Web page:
Paul Verhoeven’s trenchant verve starts with the Holocaust imagery of the introductory stretto, bald-headed men rounded up in a dark chamber for what turns out to be an elaborately vicious bit of frat-house hazing. (The model, the Losey of Accident and Mr. Klein, is splendidly accelerated.) The panoramic joke is that sometimes it takes an invasion to pull the privileged young away from tennis parties, so you have Holland between 1938 and the Liberation as seen by reformed hedonists, out of college and into the resistance. The two main granite jaws, Rutger Hauer and Jeroen Krabbé, turn up in tuxedoes to volunteer at a bombed-out enlisting office before heading over to England for anti-Nazi missions. A Jewish pugilist (Huib Rooymans), a clandestine transmitter operator (Eddy Habbema), an underground leader (Lex van Delden), and a German-blooded colleague with split loyalties (Derek de Lint) contribute vantage points of their own. The structure combines the forward momentum of history with overlapping Hawksian triangles. When not shuffling gamely between Habbema and his lovely fiancée (Belinda Meuldijk) and between Krabbé and a tart RAF secretary (Susan Penhaligon), Hauer goes undercover into a swastika-festooned soiree and bumps into an old chum: "Oh, it’s war. And it’s a nice party." Eschewing patriotic posturing and respectability, Verhoeven fills the epic canvas with the bracing viscera from his early portraits of grotty relationships: People are forced into betrayal and slaughter, heroism is a matter of mud and outhouses, the true goal is to "scrape through." ("Gentility belongs to the past," Queen Wilhelmina declares.) The virile camerawork draws on The Longest Day and The Battle of Britain, among others, and improves markedly on them -- what other big-budget WWII adventure could accommodate a climax that cuts riskily between one of the protagonists being tortured in a concentration camp and his pal/rival flying above on a Christmas Eve bombing raid? The most cogent analysis is by Verhoeven himself three decades later in Black Book, "a woman’s view." Cinematography by Jost Vacano. With Edward Fox, Dolf de Vries, Peter Farber, and Andrea Domburg.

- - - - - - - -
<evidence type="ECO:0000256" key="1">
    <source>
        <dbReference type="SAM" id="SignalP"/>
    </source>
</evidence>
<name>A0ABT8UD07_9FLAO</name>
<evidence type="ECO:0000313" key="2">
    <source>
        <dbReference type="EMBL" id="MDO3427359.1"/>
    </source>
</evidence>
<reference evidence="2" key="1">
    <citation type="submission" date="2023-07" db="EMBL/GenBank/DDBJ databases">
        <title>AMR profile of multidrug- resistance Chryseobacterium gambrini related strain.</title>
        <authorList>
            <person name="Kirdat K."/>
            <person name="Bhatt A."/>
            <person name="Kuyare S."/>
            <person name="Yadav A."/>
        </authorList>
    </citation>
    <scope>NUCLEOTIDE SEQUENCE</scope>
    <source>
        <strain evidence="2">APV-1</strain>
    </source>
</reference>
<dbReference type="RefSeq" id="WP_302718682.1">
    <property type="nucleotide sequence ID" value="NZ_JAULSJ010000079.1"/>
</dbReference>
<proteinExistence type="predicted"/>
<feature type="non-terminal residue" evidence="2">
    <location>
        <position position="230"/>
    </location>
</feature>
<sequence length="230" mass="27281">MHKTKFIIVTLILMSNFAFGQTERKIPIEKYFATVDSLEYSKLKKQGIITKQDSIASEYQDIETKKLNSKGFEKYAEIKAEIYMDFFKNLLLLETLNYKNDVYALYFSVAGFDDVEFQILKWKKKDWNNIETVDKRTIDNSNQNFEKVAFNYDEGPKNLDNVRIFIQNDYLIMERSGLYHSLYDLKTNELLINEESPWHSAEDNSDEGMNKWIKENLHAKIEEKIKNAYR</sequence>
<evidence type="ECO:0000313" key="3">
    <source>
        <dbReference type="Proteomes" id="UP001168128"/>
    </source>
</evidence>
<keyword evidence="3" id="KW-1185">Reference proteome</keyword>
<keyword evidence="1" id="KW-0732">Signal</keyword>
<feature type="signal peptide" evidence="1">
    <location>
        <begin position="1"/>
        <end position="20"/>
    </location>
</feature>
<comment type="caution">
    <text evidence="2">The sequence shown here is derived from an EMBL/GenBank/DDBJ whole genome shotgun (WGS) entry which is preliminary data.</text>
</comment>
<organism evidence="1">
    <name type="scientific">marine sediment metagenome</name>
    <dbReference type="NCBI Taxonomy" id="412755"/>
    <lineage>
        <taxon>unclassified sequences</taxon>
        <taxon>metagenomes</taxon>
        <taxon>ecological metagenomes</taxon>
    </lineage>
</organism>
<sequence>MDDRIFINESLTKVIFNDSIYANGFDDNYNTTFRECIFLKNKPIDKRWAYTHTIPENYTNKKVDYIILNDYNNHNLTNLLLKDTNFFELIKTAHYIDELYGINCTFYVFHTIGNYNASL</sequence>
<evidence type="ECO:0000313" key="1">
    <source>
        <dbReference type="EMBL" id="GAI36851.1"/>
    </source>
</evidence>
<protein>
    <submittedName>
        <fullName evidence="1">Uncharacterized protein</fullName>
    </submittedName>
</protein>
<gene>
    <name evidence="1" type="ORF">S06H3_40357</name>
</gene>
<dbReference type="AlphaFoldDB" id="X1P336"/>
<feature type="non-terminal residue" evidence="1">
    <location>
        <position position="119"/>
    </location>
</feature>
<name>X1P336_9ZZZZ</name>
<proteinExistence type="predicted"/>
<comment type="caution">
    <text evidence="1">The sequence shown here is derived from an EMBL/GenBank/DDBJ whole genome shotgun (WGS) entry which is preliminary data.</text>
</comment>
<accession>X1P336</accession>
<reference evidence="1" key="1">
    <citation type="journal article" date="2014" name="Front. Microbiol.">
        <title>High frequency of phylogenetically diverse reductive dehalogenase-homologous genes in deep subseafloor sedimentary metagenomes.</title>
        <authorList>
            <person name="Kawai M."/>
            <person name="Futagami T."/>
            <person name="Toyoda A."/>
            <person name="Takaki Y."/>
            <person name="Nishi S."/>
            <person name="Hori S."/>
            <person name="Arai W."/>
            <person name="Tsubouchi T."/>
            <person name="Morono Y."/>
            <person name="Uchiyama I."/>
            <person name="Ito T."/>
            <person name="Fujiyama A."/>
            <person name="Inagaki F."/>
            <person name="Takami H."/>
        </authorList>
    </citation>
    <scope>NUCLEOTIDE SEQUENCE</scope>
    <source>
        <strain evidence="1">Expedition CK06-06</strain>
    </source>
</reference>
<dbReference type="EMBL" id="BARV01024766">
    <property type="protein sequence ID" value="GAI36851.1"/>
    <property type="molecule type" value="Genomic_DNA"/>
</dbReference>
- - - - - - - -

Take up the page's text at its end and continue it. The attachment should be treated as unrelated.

--- Fernando F. Croce